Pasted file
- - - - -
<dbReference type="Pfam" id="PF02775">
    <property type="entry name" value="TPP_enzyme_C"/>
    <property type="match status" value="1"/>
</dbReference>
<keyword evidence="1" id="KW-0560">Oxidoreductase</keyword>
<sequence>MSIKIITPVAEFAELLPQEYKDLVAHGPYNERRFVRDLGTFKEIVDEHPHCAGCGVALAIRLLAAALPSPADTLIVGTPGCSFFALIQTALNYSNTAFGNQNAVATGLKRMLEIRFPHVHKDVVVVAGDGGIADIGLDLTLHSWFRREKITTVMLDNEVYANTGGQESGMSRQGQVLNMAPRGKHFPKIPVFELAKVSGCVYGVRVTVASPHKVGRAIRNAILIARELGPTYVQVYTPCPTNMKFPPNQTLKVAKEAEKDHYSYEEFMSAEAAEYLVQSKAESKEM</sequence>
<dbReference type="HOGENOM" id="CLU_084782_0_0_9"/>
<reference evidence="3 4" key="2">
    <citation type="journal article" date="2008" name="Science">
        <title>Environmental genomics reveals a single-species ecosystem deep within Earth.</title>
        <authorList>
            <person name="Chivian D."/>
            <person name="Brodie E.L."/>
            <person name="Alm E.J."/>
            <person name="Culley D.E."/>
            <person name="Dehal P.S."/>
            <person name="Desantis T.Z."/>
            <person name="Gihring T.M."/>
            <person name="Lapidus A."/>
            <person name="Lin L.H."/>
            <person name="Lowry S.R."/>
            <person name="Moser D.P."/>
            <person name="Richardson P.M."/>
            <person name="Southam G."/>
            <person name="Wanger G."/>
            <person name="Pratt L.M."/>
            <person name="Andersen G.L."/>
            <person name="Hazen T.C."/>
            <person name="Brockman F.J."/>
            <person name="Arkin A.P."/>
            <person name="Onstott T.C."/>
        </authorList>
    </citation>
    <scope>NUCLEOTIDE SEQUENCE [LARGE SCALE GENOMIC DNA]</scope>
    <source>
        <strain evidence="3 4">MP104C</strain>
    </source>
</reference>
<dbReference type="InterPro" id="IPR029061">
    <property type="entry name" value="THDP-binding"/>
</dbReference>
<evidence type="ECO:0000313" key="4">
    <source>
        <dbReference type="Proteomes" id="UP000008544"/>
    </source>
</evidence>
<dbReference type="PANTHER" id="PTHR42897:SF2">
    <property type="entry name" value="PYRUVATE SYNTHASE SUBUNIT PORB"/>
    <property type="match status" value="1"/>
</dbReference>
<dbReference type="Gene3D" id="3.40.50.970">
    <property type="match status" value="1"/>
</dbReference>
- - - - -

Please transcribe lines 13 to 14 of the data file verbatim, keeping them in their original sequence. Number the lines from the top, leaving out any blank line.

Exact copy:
            <person name="Brodie E.L."/>
            <person name="Alm E.J."/>